Yet, although the Pashtun are the largest community, they are still only 42 per cent of the 38 million population of Afghanistan. A determining feature of the country’s political landscape is that all communities are minorities, creating different power centres, the relations between which will decide the country’s future.

A militarised party like the Taliban based on the Pashtun community in the south of the country may seize power through physical force for a time, but it is unlikely to hold on to it permanently or peacefully unless some authority is devolved to the Uzbeks, Tajiks and Hazara – as well as to cities like Kabul, Herat and Mazar-i-Sharif.

It was Mazari, the murdered Hazara Shia leader, who advocated a federal Afghanistan with the different regions of the country enjoying extensive autonomy. His fate at the time and the immediate blowing up of his statue a quarter of a century later indicates that the Taliban are no more interested now in his solution to Afghanistan’s permanent civil war than they were when they killed him.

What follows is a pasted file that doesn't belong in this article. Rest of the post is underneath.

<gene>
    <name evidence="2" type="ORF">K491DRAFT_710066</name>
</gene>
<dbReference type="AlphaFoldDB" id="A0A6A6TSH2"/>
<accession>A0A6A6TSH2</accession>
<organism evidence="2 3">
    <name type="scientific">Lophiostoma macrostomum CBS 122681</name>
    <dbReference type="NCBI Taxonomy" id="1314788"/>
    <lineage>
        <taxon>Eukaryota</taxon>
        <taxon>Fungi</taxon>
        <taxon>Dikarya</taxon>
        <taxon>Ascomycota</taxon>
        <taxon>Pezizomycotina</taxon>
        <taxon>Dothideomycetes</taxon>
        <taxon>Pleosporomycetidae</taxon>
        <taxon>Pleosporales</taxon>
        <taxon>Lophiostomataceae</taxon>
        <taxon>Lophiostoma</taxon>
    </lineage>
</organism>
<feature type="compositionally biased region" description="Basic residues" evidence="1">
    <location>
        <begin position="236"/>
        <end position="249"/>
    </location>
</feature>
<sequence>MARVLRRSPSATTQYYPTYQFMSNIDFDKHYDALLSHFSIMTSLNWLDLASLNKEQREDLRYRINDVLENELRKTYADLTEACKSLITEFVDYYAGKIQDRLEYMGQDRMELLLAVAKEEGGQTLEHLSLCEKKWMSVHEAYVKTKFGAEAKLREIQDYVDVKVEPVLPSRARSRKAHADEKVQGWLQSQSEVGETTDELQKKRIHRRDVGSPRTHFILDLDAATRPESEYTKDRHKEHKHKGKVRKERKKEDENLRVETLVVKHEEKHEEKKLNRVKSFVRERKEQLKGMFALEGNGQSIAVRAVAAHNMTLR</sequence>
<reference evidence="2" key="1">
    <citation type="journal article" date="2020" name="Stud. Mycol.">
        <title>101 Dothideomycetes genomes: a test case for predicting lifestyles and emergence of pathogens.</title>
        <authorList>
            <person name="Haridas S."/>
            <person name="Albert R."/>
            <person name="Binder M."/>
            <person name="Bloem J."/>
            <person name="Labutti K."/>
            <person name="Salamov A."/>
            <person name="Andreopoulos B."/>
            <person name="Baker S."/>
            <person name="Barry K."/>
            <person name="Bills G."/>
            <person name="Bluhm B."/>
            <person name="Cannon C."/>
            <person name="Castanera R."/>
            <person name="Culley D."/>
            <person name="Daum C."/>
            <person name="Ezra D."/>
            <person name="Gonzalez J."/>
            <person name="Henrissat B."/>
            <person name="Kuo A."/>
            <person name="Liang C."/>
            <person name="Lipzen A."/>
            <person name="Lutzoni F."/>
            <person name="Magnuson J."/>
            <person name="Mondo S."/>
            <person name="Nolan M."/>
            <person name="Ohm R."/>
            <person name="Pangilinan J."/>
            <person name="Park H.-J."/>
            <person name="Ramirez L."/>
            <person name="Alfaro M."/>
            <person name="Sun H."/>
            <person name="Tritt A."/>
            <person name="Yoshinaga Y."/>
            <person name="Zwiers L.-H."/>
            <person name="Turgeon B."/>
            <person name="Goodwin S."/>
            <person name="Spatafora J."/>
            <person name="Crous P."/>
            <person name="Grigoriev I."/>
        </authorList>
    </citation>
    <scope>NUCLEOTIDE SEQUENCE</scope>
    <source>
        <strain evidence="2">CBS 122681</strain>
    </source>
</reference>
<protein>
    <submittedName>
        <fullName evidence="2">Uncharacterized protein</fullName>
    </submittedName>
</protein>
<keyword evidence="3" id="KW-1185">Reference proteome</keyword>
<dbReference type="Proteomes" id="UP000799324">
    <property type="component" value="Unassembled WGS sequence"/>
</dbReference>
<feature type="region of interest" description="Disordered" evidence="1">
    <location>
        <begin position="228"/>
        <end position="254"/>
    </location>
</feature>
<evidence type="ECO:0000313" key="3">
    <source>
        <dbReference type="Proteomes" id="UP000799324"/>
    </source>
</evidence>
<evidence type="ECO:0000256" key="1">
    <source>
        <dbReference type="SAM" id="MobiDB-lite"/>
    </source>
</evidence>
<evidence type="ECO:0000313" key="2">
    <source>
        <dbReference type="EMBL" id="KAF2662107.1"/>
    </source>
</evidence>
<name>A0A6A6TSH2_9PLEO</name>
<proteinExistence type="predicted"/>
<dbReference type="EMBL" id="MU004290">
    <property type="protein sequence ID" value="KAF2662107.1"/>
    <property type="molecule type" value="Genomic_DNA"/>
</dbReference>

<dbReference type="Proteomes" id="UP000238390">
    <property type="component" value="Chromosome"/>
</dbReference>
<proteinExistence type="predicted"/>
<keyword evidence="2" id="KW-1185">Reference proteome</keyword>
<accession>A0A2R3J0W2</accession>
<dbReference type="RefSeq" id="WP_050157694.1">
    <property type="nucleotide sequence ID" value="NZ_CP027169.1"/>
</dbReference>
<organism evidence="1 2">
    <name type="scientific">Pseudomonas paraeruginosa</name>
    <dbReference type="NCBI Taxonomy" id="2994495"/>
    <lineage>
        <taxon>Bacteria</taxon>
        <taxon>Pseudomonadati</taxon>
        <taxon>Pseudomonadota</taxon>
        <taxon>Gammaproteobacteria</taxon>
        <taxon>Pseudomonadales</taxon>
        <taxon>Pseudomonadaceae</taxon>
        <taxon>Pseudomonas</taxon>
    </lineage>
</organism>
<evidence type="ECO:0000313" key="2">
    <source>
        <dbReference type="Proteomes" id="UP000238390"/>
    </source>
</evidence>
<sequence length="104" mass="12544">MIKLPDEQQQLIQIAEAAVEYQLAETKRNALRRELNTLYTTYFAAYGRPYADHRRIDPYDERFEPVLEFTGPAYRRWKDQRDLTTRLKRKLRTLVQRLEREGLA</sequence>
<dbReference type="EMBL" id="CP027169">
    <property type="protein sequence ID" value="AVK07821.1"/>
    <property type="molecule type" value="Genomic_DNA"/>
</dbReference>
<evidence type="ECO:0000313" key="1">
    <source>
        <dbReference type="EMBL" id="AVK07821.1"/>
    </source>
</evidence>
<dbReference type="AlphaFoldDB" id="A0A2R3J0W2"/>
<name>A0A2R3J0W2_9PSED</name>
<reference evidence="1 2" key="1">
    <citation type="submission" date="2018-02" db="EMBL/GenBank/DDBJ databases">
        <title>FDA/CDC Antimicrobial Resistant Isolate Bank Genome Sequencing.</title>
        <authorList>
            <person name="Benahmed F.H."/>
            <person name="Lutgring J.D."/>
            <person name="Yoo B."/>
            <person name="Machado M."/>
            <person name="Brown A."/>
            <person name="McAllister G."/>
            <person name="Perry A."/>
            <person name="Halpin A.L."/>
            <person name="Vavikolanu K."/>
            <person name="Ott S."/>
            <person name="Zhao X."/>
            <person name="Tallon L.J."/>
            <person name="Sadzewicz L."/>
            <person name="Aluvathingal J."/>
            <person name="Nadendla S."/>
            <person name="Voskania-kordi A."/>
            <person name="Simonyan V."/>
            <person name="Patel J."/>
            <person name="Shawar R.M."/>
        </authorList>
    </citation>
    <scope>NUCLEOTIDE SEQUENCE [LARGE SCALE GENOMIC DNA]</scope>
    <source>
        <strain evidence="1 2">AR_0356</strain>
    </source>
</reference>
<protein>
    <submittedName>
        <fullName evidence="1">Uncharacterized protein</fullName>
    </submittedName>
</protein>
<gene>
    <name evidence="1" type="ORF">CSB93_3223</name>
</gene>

“I don’t think the Taliban can unite the country,” an Afghan friend told me this week. “Afghans only come together to fight obvious enemies like the Russians or the Americans. The last time around [before the overthrow of the Taliban by the US-backed invasion of 2001], the Taliban demanded that everybody speak the Pashto language.”

My Afghan friend wondered if the incoming Taliban leaders would have the sophistication to rule a country as diverse as Afghanistan with its mosaic of cultures, languages, communal identities and political interests. She recalled Taliban leaders prior to 2001 who could not read or write and, at first, employed somebody to write their signature on official documents. “Later they had their signatures inscribed on a ring they would press down on an inkpad and then on a document,” she said.

For now, it is much in the interests of the Taliban to give the impression that they have moderated their old fanatical and murderous ways. Their victory has come faster and is more comprehensive than they had expected because the high profile American pull-out convinced Afghans that a government defeat was inevitable – and this belief became self-fulfilling.